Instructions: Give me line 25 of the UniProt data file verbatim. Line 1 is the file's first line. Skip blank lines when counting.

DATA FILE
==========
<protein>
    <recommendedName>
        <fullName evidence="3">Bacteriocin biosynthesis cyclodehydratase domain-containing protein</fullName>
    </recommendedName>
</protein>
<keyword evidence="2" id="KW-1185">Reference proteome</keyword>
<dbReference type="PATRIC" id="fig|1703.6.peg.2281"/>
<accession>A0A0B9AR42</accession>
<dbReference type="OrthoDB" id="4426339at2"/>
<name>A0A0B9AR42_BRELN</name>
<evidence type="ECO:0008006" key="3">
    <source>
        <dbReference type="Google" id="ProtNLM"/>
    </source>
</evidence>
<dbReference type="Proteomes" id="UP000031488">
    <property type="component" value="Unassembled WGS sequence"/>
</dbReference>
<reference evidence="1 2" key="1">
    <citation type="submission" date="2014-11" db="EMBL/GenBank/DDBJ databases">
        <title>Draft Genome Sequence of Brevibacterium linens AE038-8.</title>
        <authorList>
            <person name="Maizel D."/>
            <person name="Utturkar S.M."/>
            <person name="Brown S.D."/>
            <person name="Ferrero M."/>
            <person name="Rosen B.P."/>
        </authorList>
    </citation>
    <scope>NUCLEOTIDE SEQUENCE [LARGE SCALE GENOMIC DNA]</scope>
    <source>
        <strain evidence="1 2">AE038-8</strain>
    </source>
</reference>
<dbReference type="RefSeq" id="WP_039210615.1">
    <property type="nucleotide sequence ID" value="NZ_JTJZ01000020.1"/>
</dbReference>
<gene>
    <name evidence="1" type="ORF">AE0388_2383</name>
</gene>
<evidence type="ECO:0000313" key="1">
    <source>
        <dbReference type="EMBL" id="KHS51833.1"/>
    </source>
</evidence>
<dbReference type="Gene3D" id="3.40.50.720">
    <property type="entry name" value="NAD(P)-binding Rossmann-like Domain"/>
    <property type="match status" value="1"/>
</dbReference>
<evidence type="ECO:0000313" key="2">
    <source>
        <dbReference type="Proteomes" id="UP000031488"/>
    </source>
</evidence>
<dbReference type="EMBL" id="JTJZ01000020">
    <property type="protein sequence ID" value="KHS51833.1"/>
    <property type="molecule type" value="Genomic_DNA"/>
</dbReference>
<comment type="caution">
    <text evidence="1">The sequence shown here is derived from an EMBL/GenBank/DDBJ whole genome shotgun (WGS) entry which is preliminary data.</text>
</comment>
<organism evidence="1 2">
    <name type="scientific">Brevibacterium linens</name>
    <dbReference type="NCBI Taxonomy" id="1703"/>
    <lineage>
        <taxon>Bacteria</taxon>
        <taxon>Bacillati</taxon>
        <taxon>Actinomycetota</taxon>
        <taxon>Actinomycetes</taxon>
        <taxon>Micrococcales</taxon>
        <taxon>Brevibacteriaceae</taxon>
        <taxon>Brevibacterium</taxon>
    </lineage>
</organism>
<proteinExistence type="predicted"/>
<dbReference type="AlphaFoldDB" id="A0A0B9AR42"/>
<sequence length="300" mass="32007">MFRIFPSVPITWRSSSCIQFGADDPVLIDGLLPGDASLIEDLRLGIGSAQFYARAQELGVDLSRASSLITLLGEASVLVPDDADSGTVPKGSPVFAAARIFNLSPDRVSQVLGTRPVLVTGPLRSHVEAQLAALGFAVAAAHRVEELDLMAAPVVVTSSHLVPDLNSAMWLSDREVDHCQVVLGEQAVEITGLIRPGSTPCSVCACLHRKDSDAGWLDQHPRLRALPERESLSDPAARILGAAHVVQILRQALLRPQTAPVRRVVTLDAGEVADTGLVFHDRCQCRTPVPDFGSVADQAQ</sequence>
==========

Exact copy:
            <person name="Brown S.D."/>